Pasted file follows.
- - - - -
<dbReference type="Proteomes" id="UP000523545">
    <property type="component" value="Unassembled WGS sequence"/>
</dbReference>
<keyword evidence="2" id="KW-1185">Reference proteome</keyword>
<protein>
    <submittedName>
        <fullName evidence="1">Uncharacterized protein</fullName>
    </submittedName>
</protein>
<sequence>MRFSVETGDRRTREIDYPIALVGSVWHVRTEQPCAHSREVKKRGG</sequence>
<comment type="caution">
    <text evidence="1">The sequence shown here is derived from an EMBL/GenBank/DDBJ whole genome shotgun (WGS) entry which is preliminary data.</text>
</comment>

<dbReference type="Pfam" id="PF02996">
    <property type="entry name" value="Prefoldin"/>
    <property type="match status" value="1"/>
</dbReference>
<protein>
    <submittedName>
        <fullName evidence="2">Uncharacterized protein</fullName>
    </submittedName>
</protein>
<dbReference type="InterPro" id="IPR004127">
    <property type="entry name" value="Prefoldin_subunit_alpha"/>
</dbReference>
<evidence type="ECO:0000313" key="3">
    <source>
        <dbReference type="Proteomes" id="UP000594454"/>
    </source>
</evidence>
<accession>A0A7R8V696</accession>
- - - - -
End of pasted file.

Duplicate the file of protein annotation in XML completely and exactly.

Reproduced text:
<dbReference type="Proteomes" id="UP000523545">
    <property type="component" value="Unassembled WGS sequence"/>
</dbReference>
<keyword evidence="2" id="KW-1185">Reference proteome</keyword>
<protein>
    <submittedName>
        <fullName evidence="1">Uncharacterized protein</fullName>
    </submittedName>
</protein>
<sequence>MRFSVETGDRRTREIDYPIALVGSVWHVRTEQPCAHSREVKKRGG</sequence>
<comment type="caution">
    <text evidence="1">The sequence shown here is derived from an EMBL/GenBank/DDBJ whole genome shotgun (WGS) entry which is preliminary data.</text>
</comment>

<dbReference type="Pfam" id="PF02996">
    <property type="entry name" value="Prefoldin"/>
    <property type="match status" value="1"/>
</dbReference>
<protein>
    <submittedName>
        <fullName evidence="2">Uncharacterized protein</fullName>
    </submittedName>
</protein>
<dbReference type="InterPro" id="IPR004127">
    <property type="entry name" value="Prefoldin_subunit_alpha"/>
</dbReference>
<evidence type="ECO:0000313" key="3">
    <source>
        <dbReference type="Proteomes" id="UP000594454"/>
    </source>
</evidence>
<accession>A0A7R8V696</accession>